After years of avoiding Israel, Japan appears ready to embrace the Start-Up Nation. This week a group of Japanese officials and executives of Toyota, the car manufacturer, will be in Israel to shop around for technologies that could become part of the next generation of Japanese smart cars.
Japan had long been an immovable object when it came to developing business relations with Israel, reluctant to engage Israel because of fear of upsetting its Arab oil suppliers, or because of cultural differences. Now things have begun to change, after Japan Inc. met the irresistible force of Israel’s technology success, said Vered Farber, director of the Asian Institute, an Israeli organization that has long been seeking to persuade both Japanese and Israeli companies that there is much to be gained from working together.
“The Japanese finally realized that there is a Silicon Wadi in the Middle East that rivals California’s Silicon Valley, and they don’t want to get left behind,” said Farber. “It took them a while to realize it, but they have finally begun to understand that Israel may have what it takes to keep their economy dynamic and growing.”
The hackathon this week by Toyota ITC (InfoTechnology Center), the company’s Israeli R&D center, is the first-ever tech event by a large Japanese corporation in Israel. During the hackathon, which takes place Thursday and Friday, Israeli programmers and entrepreneurs will develop projects for “connected cars” — vehicles that upload and download information to and from the cloud, enhancing safety and the driving experience, Toyota said. Hopefully, Toyota said, “participants are going to hack and create new services.”
Toyota is just the first of many Japanese companies planning to engage with Israel. “Last May, Prime Minister (Benjamin) Netanyahu visited Japan and met with a lot of business people and government officials,” said Farber. Although many of those meetings were not reported in the media, they helped cement business relations between Israel and Japan – to the extent that Japan’s Economics Minister, Toshimitsu Motegi, led a large delegation to Israel, just as Operation Protective Edge was getting underway in the summer. Even after the war broke out, Motegi and his entourage stayed on, said Farber, to work on several promising agreements and deals.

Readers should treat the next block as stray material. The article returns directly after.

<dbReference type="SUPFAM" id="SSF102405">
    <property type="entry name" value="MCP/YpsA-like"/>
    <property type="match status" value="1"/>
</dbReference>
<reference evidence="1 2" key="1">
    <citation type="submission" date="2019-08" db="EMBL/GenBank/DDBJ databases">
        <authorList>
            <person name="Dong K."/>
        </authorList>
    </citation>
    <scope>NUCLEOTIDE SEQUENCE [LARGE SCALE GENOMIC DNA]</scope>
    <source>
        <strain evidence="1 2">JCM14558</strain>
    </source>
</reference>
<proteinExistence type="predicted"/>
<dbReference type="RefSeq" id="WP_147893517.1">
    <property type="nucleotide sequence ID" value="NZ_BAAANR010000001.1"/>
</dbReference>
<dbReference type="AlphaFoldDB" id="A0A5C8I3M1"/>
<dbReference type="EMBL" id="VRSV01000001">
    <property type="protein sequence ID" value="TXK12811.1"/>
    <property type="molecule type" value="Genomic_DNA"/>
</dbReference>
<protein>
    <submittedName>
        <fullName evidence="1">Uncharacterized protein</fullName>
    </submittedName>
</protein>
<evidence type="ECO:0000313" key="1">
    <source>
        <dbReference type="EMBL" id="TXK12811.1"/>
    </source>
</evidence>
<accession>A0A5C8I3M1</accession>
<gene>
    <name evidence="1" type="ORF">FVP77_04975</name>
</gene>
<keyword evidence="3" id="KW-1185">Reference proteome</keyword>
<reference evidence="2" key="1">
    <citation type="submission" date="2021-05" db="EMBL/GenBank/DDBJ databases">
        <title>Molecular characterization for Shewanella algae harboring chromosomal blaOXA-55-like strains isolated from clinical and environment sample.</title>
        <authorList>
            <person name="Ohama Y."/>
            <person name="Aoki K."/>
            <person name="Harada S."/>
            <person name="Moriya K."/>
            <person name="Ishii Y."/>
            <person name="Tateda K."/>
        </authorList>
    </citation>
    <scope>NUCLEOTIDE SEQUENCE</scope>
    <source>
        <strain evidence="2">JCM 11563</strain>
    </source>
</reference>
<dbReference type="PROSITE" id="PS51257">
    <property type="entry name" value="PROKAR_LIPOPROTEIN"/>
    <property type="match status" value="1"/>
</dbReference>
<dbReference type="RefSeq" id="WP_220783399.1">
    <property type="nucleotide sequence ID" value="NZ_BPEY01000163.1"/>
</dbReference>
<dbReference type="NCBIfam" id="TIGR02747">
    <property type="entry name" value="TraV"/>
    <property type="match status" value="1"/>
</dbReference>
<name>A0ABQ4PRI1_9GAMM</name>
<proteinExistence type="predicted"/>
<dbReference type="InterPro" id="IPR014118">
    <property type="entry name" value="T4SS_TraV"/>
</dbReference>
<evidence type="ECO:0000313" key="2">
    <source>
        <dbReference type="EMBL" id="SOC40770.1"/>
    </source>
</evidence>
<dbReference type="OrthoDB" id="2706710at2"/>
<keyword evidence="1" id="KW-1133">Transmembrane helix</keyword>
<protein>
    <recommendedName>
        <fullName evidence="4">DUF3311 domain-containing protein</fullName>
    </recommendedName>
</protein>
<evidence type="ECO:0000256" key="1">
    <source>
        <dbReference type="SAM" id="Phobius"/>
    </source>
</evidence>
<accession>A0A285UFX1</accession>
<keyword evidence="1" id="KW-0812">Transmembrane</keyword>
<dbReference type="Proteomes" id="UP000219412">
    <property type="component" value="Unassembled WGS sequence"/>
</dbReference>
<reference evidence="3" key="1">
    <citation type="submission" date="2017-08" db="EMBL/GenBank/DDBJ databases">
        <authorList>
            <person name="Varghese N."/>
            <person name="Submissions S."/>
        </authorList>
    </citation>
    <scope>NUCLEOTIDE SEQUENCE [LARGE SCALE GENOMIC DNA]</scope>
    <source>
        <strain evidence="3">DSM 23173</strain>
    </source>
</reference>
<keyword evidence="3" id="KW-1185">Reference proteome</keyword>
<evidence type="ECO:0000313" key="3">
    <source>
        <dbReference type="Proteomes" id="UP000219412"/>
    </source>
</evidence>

While other Asian countries – most notably China and South Korea – have been snapping up Israeli tech, Japan has sat on the side watching the action. No longer, said Farber. “Japanese companies used to concentrate solely on the domestic market, but in recent years they have become much more attuned to the international market. As a result, they have become much more aware of Israel and what it offers.” The lengthy slowdown in their country – China is set to surpass Japan as the world’s second largest economy anytime now – has also awakened the Japanese to the need to innovate, said Farber, “and they realize there are few countries as innovative as Israel.”
Besides car tech, Farber said that among the technologies Japan is shopping for in Israel are cyber-security, mobile apps, and technology like robotics that can help a country with a rapidly aging population. “Japanese are the longest-lived people in the world on average, and the government is concerned about getting the resources needed to ensure the health and safety of this population,” she said. “Israeli companies have developed many technologies, from robotics to medical devices to communication tech, that can help elderly people live more comfortably and safely.”
Farber has been working on developing Israel-Japan business ties for well over a decade. “My ‘romance’ with Japan started in 1991, when I went for a two-week vacation, and ended up staying for seven years.” In Tokyo, she studied business and the local language and became a “connoisseur” of Japanese business mores. “I decided to become a bridge between Japanese and Israeli business people who want to get together but are confused about how to deal with cultural and language issues,” she said. Besides facilitating business deals, Farber runs courses for Israelis seeking to learn Japanese, as well as seminars on Japanese business culture.
Farber established the Asia Institute in 2000, with a focus on Japan. “At the time, China wasn’t on the radar, so all the talk in Israel was about doing business with Japan,” she said. At the time, though, the Japanese weren’t quite ready – but they are now. “In business it’s often about timing, and the time is now right,” Farber said.
After the Toyota hackathon, Farber believes that other Japanese car companies will follow suit and run tech events in Israel. And it’s not just cars. Already, she said, several medical device and technology companies are lined up to check out what Israel has to offer, and a road show of Israeli companies, in which Japanese executives will review Israeli medical tech, is set for next year.
“2014 was a very good year for Israel-Japan business relations, and 2015 will be an even better year,” said Farber. A high-level Israeli government delegation is set to visit Tokyo next month, and Farber believes many more deals are going to be announced in the coming months. “The governments here and there are taking this initiative very seriously,” she said. “Both sides have learned that there’s nothing to fear from each other – and in fact, there is a lot to like.”